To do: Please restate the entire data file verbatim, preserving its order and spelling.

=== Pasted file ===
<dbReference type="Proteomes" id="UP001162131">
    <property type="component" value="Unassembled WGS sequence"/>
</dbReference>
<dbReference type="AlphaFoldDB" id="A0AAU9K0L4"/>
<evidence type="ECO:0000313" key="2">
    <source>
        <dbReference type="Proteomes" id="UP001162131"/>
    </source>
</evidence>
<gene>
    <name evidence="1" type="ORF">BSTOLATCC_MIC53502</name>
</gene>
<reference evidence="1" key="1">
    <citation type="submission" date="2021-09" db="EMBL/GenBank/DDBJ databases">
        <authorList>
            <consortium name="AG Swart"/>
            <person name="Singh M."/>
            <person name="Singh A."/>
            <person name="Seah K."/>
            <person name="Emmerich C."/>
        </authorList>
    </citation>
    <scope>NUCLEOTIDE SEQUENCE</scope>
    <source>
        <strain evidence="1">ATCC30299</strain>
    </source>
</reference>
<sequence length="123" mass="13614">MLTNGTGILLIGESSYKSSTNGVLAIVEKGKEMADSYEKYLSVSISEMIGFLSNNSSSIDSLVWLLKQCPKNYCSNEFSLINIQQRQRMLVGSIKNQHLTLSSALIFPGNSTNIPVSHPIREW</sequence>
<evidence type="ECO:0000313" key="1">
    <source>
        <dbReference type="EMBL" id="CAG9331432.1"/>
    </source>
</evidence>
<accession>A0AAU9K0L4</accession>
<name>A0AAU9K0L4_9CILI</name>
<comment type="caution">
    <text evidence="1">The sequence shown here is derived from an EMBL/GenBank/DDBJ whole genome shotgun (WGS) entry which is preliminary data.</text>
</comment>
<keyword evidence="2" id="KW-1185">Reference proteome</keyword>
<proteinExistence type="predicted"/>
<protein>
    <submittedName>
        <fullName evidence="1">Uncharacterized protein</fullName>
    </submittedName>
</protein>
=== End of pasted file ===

<dbReference type="Proteomes" id="UP001162131">
    <property type="component" value="Unassembled WGS sequence"/>
</dbReference>
<dbReference type="AlphaFoldDB" id="A0AAU9K0L4"/>
<evidence type="ECO:0000313" key="2">
    <source>
        <dbReference type="Proteomes" id="UP001162131"/>
    </source>
</evidence>
<gene>
    <name evidence="1" type="ORF">BSTOLATCC_MIC53502</name>
</gene>
<reference evidence="1" key="1">
    <citation type="submission" date="2021-09" db="EMBL/GenBank/DDBJ databases">
        <authorList>
            <consortium name="AG Swart"/>
            <person name="Singh M."/>
            <person name="Singh A."/>
            <person name="Seah K."/>
            <person name="Emmerich C."/>
        </authorList>
    </citation>
    <scope>NUCLEOTIDE SEQUENCE</scope>
    <source>
        <strain evidence="1">ATCC30299</strain>
    </source>
</reference>
<sequence length="123" mass="13614">MLTNGTGILLIGESSYKSSTNGVLAIVEKGKEMADSYEKYLSVSISEMIGFLSNNSSSIDSLVWLLKQCPKNYCSNEFSLINIQQRQRMLVGSIKNQHLTLSSALIFPGNSTNIPVSHPIREW</sequence>
<evidence type="ECO:0000313" key="1">
    <source>
        <dbReference type="EMBL" id="CAG9331432.1"/>
    </source>
</evidence>
<accession>A0AAU9K0L4</accession>
<name>A0AAU9K0L4_9CILI</name>
<comment type="caution">
    <text evidence="1">The sequence shown here is derived from an EMBL/GenBank/DDBJ whole genome shotgun (WGS) entry which is preliminary data.</text>
</comment>
<keyword evidence="2" id="KW-1185">Reference proteome</keyword>
<proteinExistence type="predicted"/>
<protein>
    <submittedName>
        <fullName evidence="1">Uncharacterized protein</fullName>
    </submittedName>
</protein>